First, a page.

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Cook County funds allow for expansion of Girls STEAM Ahead

The Cook County Bureau of Economic Development awarded Community Development Block Grant (CDBG) funding to support an expansion of the Homewood Science Center’s Girls STEAM Ahead Success program. The workforce development program will now reach freshmen girls from low-income families who attend Rich Township High School District 227. 
 

The Cook County Bureau of Economic Development awarded Community Development Block Grant (CDBG) funding to support an expansion of the Homewood Science Center’s Girls STEAM Ahead Success program.
 
The workforce development program will now reach freshmen girls from low-income families who attend Rich Township High School District 227. 
 
Sixth District Cook County Commissioner Donna Miller stated: “This grant funding addresses gender, racial and economic inequities in STEAM education and careers, and is in alignment with Cook County’s foundational belief in the value of equity.”
 
Miller said Girls STEAM Ahead Success directly combats two major problems outlined in the Cook County Policy Roadmap: the county’s high racial and economic segregation and the suburbanization of poverty.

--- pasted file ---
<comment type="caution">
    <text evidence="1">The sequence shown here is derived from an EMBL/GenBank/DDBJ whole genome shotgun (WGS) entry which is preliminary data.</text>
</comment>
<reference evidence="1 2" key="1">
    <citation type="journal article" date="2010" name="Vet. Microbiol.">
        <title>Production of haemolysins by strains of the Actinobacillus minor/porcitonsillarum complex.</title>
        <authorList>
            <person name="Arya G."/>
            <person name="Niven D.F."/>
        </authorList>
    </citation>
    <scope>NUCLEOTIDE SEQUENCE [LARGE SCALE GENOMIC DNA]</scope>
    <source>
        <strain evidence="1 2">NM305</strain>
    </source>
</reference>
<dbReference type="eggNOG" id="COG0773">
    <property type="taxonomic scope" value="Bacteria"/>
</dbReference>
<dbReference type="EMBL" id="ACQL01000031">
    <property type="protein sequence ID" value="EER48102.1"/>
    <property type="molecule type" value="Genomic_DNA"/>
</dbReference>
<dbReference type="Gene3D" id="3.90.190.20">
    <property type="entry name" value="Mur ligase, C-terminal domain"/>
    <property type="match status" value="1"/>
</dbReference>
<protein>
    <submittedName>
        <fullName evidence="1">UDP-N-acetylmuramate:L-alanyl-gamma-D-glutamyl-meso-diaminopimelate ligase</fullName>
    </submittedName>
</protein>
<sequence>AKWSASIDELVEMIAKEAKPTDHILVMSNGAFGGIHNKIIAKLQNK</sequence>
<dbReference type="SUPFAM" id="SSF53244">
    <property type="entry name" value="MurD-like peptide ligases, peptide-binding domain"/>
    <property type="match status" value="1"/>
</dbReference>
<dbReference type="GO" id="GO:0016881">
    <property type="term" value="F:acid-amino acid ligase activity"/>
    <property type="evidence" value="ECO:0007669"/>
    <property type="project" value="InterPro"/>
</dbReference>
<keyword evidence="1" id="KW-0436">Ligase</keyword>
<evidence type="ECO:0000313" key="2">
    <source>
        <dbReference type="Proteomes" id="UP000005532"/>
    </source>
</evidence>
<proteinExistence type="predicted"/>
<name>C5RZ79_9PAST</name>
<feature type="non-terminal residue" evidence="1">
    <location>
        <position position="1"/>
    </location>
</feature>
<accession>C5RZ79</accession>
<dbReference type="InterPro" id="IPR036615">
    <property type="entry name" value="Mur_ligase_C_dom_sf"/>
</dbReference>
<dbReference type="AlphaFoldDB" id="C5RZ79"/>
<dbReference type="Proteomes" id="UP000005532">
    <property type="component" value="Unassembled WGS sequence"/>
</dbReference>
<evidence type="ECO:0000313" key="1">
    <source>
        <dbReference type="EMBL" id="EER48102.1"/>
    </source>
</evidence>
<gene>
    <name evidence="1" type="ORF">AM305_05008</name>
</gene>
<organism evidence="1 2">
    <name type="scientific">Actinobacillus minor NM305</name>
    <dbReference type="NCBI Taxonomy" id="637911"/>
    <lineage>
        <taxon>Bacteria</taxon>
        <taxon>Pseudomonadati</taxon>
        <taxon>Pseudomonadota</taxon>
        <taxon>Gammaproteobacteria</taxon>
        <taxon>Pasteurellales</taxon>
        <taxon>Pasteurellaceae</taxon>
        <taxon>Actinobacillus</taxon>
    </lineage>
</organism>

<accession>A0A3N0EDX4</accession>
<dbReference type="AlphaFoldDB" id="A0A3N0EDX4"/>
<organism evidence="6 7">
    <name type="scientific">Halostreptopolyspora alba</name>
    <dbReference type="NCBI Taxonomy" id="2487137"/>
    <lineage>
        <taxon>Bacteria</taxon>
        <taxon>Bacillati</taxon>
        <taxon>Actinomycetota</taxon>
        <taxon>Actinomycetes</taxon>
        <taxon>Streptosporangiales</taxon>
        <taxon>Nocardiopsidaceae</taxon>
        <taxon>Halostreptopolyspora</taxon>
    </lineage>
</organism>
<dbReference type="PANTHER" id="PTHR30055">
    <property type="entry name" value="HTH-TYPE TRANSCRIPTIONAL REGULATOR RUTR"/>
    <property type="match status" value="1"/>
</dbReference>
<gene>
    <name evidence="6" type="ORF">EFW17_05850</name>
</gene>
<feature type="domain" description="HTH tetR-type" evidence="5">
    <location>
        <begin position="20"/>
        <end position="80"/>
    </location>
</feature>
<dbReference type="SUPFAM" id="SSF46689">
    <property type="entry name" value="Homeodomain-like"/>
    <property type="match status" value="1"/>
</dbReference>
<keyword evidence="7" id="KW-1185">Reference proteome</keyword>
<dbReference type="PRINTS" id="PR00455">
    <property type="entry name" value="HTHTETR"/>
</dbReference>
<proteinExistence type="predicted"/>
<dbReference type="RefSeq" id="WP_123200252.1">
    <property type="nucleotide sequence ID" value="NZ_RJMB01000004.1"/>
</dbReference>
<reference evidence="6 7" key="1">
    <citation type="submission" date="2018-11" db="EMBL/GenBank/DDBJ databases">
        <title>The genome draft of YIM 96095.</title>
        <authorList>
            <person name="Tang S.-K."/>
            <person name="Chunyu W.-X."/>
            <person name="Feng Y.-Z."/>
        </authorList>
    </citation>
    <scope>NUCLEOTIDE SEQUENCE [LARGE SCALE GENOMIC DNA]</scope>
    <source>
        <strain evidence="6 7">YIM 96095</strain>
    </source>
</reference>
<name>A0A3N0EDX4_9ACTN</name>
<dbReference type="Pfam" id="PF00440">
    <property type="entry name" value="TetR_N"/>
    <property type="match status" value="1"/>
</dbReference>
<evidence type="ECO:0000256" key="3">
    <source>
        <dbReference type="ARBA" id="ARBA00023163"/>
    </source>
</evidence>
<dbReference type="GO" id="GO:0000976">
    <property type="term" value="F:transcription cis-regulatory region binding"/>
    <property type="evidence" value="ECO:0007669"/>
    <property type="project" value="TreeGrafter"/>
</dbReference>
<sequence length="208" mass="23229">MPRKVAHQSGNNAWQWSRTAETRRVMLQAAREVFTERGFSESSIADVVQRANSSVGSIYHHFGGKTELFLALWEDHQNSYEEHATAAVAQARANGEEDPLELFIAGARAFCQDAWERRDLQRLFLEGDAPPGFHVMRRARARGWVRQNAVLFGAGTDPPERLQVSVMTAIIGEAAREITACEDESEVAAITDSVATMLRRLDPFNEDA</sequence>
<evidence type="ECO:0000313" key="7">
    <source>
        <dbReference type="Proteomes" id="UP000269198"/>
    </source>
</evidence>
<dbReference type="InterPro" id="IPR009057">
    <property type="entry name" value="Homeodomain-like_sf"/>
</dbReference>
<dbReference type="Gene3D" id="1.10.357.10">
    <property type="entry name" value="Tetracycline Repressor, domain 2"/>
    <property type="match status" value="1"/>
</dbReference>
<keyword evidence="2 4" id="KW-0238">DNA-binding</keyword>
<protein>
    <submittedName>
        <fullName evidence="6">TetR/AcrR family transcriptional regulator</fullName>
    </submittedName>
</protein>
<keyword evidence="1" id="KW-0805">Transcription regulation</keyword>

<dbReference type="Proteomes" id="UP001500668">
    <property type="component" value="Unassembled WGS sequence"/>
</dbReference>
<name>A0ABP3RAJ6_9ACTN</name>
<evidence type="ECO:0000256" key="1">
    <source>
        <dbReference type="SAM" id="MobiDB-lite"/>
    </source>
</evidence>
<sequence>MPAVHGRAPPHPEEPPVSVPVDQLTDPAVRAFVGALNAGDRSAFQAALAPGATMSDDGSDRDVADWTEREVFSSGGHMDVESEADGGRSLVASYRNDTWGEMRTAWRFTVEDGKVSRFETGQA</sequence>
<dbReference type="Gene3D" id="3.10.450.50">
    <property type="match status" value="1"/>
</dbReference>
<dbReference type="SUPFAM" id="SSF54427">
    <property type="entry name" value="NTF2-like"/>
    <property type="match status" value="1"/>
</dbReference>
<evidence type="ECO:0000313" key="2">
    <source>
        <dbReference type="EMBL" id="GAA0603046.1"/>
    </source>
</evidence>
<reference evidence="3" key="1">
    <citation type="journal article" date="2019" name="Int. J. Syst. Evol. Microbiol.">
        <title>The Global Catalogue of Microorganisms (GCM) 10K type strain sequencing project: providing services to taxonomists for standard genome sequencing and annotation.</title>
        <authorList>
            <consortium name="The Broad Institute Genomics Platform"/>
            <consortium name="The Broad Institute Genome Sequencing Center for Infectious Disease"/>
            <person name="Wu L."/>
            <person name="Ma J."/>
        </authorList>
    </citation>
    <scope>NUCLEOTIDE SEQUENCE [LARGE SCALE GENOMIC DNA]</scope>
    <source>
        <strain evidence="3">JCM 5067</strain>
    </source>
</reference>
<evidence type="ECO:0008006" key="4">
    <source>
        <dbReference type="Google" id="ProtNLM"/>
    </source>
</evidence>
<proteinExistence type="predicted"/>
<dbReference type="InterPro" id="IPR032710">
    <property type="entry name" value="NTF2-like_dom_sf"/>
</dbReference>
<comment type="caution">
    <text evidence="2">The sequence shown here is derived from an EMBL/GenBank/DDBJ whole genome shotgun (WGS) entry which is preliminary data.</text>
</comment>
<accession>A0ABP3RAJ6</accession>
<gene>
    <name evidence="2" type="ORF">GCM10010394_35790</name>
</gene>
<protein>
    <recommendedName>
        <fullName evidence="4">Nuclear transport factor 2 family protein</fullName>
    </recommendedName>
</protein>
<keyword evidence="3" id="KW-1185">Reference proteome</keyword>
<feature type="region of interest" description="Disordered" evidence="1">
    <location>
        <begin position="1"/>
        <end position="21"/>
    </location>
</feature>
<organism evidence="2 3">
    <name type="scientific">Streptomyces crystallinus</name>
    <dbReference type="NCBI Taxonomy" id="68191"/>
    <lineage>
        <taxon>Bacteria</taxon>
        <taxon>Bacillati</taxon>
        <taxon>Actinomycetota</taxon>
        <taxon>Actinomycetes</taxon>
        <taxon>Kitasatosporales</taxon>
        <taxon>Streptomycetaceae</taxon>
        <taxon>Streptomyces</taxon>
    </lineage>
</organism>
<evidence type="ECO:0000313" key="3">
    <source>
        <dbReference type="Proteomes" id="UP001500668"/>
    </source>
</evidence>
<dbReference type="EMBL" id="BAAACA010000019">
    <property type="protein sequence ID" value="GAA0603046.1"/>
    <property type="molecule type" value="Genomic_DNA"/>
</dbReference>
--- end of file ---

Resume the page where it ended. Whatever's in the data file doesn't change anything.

Holly Keslven, the Homewood Science Center program manager, said the program “seeks to address the underrepresentation of women, particularly minority women, in science and tech careers by providing local female students the skills and encouragement to pursue science, technology, engineering, art and math (STEAM).”
 
Through Girls STEAM Ahead, Homewood Science Center aims to develop a pipeline of talented students from the South Suburbs who are traditionally an underrepresented population and equip them with skills that can be deployed effectively in next-economy jobs.
 
“These are the skills needed to succeed in a developing economy,” said Edie Dobrez, HSC executive director. “There is a global effort to diversify our workforce. We believe the South Suburbs can take the lead in that.
 
“We wouldn’t be able to make an impact on these girls’ lives and get them started on their journey if the county didn’t feel this program was worth funding,” Dobrez said. “We’re glad Cook County believes in us and believes that these girls deserve this opportunity.”
 
“I strongly believe diversity is a key element to making Cook County better,” Miller said. “Students served by Girls STEAM Ahead Success are untapped resources for the economic growth of metro Chicago particularly in the South Suburbs.”
 
Miller, who serves as co-chair of the Workforce, Housing & Community Development Committee, added, “I was proud to advocate for the STEM Ahead Success program, and I am pleased that they will receive this needed funding, which will help Cook County develop viable communities and expand economic opportunities for all residents.” 
 

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